Procrastinating Procrastination

As often as I’ll say to myself “I’ll do it early next time” or “I’ll feel more motivated tomorrow,” I can’t ever seem to bring myself to do the things I really need to do. I’ll actively look for distractions by checking my texts, playing games, and surfing the net. But why would I choose to sabotage themselves and avoid success?

You might think procrastination comes from overconfidence, thinking the task isn’t so important in the long run, or laziness. Yet oftentimes, my procrastination comes from lack of motivation or usually I just underestimate the feeling of stress I’ll have in the future by predicting it to be similar to my present feelings. Most scientists and every day people agree that procrastination most commonly starts with one of four things: fear of failure, perfectionism, fatigue, or in my case, the inability to focus and make a start on the task ahead of me.

The good news is that you weren’t born this way and it doesn’t have to be a permanent condition. It is possible to overcome your laziness, albeit it isn’t easy. But just like any condition you’d want to work at to overcome, overcoming your procrastination ends up helping you in the long run.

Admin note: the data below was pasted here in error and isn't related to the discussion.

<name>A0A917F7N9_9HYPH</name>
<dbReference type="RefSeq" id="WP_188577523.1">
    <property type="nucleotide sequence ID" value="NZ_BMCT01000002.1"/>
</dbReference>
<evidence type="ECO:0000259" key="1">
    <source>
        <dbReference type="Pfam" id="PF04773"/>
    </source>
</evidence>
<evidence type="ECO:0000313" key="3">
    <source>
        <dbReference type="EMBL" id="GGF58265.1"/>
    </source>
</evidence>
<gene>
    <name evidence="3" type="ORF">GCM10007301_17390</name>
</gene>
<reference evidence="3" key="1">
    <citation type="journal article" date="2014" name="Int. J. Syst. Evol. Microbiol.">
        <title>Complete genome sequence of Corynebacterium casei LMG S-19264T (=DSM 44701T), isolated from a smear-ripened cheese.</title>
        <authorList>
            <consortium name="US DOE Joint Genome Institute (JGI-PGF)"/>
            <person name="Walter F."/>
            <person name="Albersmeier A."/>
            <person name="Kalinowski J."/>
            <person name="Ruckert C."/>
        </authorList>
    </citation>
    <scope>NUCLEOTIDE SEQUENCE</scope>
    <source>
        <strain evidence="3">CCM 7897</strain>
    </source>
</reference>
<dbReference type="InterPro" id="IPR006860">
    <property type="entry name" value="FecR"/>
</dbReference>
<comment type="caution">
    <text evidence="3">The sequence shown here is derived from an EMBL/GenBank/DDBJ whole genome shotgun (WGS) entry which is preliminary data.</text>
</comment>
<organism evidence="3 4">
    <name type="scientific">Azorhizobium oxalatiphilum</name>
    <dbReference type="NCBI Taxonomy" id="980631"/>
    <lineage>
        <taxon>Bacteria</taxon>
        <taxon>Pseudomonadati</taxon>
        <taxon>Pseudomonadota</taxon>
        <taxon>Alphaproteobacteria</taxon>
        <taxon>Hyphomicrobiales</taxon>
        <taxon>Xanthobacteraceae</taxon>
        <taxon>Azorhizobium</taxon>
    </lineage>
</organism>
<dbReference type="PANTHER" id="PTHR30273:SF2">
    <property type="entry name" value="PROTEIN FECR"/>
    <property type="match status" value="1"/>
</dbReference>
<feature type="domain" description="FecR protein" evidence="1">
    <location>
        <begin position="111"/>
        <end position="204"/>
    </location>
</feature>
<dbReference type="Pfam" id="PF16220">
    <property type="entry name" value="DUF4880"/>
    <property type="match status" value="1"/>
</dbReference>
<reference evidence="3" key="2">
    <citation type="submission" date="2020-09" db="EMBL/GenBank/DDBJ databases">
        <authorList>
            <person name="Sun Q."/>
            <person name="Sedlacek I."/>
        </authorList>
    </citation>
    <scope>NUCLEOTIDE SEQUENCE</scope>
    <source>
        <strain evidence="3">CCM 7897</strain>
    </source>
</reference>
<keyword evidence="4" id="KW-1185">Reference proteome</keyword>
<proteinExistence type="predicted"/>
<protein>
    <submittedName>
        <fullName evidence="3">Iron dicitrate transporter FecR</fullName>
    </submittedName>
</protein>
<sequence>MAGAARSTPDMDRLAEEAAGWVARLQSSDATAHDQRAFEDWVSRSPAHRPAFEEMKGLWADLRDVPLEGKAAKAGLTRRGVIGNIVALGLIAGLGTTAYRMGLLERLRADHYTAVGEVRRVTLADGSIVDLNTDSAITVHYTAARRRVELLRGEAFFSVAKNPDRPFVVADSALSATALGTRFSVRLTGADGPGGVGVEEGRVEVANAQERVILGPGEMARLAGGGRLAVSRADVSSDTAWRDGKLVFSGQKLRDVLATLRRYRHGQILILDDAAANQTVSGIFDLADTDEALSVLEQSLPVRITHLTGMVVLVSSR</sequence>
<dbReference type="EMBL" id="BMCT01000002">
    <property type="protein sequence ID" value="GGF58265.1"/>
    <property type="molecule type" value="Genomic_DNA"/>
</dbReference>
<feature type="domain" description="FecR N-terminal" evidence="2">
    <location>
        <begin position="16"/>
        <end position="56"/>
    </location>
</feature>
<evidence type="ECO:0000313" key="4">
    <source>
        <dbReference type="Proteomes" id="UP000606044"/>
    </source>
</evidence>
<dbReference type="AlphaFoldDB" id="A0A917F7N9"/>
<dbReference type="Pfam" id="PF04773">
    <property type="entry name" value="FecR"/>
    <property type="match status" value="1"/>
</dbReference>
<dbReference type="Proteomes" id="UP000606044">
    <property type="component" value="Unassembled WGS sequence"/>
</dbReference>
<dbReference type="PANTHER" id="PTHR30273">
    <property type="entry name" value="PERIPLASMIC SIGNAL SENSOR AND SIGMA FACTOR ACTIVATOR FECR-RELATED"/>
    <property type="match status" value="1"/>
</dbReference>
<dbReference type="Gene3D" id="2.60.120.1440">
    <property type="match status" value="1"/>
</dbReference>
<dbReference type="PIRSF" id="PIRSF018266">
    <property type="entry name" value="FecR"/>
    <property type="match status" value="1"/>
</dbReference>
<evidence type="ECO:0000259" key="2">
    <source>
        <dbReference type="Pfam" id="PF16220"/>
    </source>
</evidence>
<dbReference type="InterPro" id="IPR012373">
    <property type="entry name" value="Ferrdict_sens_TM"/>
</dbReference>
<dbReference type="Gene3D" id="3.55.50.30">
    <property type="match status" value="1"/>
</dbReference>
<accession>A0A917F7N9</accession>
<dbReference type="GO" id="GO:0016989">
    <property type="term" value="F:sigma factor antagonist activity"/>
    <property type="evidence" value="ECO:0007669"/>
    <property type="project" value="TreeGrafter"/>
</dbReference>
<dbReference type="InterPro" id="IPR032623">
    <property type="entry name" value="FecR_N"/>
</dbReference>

People are so often too kind with themselves and others. They allow irrelevant and sometimes trivial things get in the way of their work. By saying, “I couldn’t get this done because my grandmother died Monday,” people pull at others’ heartstrings and manipulate their way into procrastination. As awful as this sounds, the death of my grandmother is not stopping me from doing my work. It’s myself and what I choose to focus on that causes me to procrastinate.

So how do I stop myself from procrastinating? First, I need to put time in a way that seems more urgent. For example, I have to give a speech on Saturday while today is Sunday. It feels like I have plenty of time, while in actuality I only have six days. By catching myself in my procrastination now, I’m allowing myself time to complete the task at hand.

Next is really the hardest step, getting started on the task and budgeting my time. My speech is three pages long, so I’ll have to memorize a half page a day and I need to start memorizing today. I can’t allow myself to text or distract myself, so I need to put away all other distractions and just practice my speech. If I manage to pull it off, that is one more step towards the elimination of my procrastination.

This isn’t something someone can just do once and magically get out of the habit of procrastination. I’m also not saying that it’s easy, but if you can manage to break that habit, you’ll find yourself a lot more efficient and successful in every aspect of your life.

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